Viva, viva Palestina y La Lucha Clandestina!
Viva, viva Palestina y La Lucha Popular!
Those who know me, know I love to chant. I am passionate about social justice and put my voice and body on the line whenever I can. Es por eso que yo canto... They also know, that after years of leading chants in the streets of NYC, these days I lose my voice pretty easily. It's easy to get raspy when there is so much to cry, scream, teach, and protest about.
This morning I woke up and read the news. Israel massacres over 200 Palestinians in Gaza, and I am disgusted. I remember the night I spent 2.5 years ago in Susiya in the Southern Hebron hills hoping my presence as an "International" would curb Israeli settler violence on a community of shepherds living in tents near an Israeli Settlement...
The shepherds invited me to join them for the evening prayers and I warmly declined as I am not Muslim and did not know the prayers. But as they prayed, I watched F-16 War Planes flying above our heads; they eventually shot rockets into the Gaza strip later that evening and killed 5 Palestinians. I watched in horror, impotent, unable to do anything except watch, but that incident pales in comparison to Israel's latest atrocity.
Over 200 Palestinians killed and over 700 injured in the Gaza strip - an area that has been called a "concentration camp" by many who are becoming aware of the inhumanity and injustice Israel is imposing on the residents of this tiny sliver of the Earth!
I am also reminded of the carnage I watched on television in Yusef Abu Maria's home in Beit Ummar as Israel and Hezbollah were at war, while I was there in the summer of 2006. I remember feeling like I didn't even have the right to cry because that kind of violence wasn't my daily bread; I was just a visitor - bueno visitante, no un residente. Yusef begged me to really look at the images on the screen and asked if people in the U.S. had access to these raw images of the conflict. The answer is no.
It has been a long 2.5 years since I broke bread with people in Palestine and I have always meant to write a final piece, a postscript, an afterword. I've wanted to share what I have done as a result of my trip - provide an "accountability report" and also give some suggestions for folks interested in solidarity with the people of Palestine - but Apuntes Palestine was much easier to write when I felt like I was transmitting a much needed perspective (to a particular audience) from within the site of the struggle against the occupation itself. There was a sense of urgency then, there.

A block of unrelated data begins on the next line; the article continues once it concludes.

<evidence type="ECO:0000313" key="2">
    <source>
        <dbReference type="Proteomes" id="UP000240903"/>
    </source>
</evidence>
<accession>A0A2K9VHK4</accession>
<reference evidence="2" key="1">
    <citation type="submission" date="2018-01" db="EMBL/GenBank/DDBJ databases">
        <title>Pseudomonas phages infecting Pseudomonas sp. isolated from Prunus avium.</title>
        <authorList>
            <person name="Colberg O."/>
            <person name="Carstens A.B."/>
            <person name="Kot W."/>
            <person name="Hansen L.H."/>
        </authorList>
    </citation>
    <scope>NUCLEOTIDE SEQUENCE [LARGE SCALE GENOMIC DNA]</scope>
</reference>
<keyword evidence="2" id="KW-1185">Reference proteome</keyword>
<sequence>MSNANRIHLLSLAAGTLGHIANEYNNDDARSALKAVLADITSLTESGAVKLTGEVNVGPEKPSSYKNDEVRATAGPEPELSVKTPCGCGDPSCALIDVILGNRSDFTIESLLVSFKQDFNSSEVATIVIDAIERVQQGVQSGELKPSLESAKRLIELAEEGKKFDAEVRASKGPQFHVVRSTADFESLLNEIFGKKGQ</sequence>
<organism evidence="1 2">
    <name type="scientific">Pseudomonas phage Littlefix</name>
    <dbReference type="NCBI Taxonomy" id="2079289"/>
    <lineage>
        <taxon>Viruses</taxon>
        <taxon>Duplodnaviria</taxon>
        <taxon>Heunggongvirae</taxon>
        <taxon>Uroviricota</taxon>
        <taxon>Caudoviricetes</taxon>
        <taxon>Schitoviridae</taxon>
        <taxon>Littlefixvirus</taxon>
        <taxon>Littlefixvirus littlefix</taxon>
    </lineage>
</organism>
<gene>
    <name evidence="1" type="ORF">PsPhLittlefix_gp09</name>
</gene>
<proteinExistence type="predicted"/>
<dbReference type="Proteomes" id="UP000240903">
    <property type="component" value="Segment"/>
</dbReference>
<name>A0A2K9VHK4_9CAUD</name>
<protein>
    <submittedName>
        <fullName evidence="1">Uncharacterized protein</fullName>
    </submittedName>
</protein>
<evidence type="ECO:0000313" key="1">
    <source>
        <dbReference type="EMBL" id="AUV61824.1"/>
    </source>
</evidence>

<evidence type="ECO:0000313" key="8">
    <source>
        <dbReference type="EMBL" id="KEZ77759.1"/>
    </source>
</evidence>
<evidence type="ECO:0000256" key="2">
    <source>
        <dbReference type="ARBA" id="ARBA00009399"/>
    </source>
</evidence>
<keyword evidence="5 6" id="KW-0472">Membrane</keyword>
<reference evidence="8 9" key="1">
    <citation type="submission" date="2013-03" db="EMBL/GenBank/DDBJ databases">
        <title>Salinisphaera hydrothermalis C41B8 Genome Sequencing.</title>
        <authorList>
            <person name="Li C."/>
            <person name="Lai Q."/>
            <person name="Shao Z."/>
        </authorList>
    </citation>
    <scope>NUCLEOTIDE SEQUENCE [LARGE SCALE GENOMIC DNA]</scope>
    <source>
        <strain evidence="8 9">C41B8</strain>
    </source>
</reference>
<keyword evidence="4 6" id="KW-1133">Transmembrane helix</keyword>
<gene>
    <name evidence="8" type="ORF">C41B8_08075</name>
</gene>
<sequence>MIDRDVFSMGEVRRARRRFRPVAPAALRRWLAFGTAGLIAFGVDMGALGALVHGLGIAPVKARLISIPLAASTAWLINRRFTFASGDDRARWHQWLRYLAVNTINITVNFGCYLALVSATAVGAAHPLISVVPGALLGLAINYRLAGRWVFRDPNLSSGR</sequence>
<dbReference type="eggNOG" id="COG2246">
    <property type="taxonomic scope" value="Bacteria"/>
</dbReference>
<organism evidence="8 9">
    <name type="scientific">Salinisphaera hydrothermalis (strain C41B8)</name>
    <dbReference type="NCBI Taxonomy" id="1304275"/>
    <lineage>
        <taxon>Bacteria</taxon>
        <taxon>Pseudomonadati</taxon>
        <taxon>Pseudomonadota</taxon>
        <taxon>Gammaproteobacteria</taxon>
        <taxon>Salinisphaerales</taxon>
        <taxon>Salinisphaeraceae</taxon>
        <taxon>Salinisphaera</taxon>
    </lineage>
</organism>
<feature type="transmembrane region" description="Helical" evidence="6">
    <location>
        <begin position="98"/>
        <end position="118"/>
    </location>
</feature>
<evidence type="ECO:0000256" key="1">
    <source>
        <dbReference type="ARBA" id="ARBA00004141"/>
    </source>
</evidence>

Life in the empire can sometimes lull the urgency away and at other times present us with other personal and political struggles - like making ends meet in the capital of capitalism or taking to the streets when the cops kill New Yorkers such as Sean Bell and Jayson Tirado.
When I returned from Palestine I went back to work as a public school teacher and shared my experience in a few lessons with young men incarcerated on Rikers Island who were studying to pass the GED exam in order to get their high school equivalency diploma. I also continued to volunteer for a short time with DRUM - an immigrant justice organization working in the South Asian community in Queens - and we gave several presentations drawing links between the building of the Annexation wall in the West Bank, Occupied Palestinian Territory and the Border Wall being constructed to split the Americas along the U.S./Mexico border. Our presentations first to members, then to larger audiences in NYC and at the Border Social Forum in Ciudad Juarez added to mounting campaigns of solidarity with the Palestinian people and against the Israeli occupation.